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Is Windows RT not invited to the Windows 10 upgrade party?

Redmond says ARM-based OS to get just 'some of the functionality'

Photo of billboard marketing Microsoft Surface with Windows RT

With all the hoopla coming out of Microsoft's Windows 10 event in Redmond on Wednesday, there was surprisingly little talk of Windows RT, the feature-limited version of Windows 8.x for ARM-based tablets – and perhaps with good reason.

In a Q&A with press following Wednesday's keynote, Redmond OS bosses Terry Myerson and Joe Belfiore blew right through a question about big-boy Windows' ARM sibling, saying only that Microsoft is "working on an update for Windows RT as well."

In an emailed statement on Thursday Microsoft confirmed to The Reg that it is working on an update for Surface RT and Surface 2 "which will have some of the functionality of Windows 10."

That makes some sense, since Windows RT only ever had some of the functionality of Windows 8. What's interesting, however, is that the phrasing of the statement seems to indicate that the next version of the ARM OS won't actually be Windows 10.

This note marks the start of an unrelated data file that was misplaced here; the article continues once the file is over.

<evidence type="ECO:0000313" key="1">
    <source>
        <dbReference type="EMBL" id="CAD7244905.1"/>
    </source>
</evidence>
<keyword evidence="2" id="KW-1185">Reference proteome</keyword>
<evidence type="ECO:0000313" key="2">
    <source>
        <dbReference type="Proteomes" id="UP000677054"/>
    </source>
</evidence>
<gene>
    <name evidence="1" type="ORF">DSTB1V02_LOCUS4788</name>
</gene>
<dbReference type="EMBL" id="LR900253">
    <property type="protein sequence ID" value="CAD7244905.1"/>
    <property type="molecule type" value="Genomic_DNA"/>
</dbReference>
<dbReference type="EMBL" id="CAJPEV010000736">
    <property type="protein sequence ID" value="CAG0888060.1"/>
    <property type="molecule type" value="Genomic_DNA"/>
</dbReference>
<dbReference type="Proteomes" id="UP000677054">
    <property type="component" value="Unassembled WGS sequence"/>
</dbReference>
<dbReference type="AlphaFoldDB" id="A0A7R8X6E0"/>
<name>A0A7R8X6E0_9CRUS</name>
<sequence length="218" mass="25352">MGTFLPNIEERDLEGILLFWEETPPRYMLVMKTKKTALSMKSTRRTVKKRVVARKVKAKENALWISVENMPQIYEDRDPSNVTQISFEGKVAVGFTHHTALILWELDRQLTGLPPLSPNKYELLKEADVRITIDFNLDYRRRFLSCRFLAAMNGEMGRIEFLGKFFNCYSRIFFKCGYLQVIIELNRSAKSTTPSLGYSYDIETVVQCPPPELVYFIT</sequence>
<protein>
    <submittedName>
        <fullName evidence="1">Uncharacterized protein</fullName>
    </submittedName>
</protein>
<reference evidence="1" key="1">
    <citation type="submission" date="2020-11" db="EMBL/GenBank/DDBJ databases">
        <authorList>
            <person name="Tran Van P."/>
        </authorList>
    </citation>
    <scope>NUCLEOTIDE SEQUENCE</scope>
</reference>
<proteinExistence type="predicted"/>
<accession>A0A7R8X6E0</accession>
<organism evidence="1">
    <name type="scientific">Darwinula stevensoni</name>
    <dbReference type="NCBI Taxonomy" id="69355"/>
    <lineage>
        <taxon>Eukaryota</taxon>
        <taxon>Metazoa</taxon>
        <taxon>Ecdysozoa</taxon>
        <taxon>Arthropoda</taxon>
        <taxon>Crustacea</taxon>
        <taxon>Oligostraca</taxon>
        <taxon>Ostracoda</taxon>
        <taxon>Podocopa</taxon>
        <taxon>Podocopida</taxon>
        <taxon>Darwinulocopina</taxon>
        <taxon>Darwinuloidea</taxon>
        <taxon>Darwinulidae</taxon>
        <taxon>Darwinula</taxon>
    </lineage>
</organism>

That's odd, since as we learned on Wednesday, Microsoft has dropped the Windows Phone brand and is calling the next generation of its smartphone OS Windows 10. Windows RT, it seems, isn't going to be part of this new Windows 10 extended family.

That sounds like bad news for Windows RT fondlers. Even if Redmond isn't killing off its ARM OS now, the fact that it won't promise full feature parity with Windows 10 is hardly a resounding vote of confidence in the platform.

What's more, we haven't heard much about new ARM-powered Surface tablets, either. The Intel-powered Surface Pro line has been much more successful, particularly since the introduction of the larger Surface Pro 3. So while we expect a Surface Pro 4 will arrive sometime this year – possibly to coincide with the Windows 10 launch – the chances of seeing an RT-based Surface 3 seem slimmer than ever.

That's no surprise, though, since Windows RT has been wheezing away on life support for months. Customers never warmed to it, and the OEMs that initially signed up to build RT devices – including Asus, Dell, HTC, Lenovo, and Samsung – all pulled out when they saw the sales figures, eventually leaving Microsoft the sole company selling RT-based kit.

Microsoft took a bath on its RT fondleslabs. It was forced to write down nearly a billion dollars in unsold Surface inventory in 2013 when not even the previous year's holiday shopping frenzy inspired consumers to choose underpowered RT tablets over tablets running full-fat Windows 8 – or, more often than not, running Android or iOS.

Given that there's not much financial incentive to keep the RT experiment running at this point, Microsoft may finally be getting ready to cut its losses and walk away. ®

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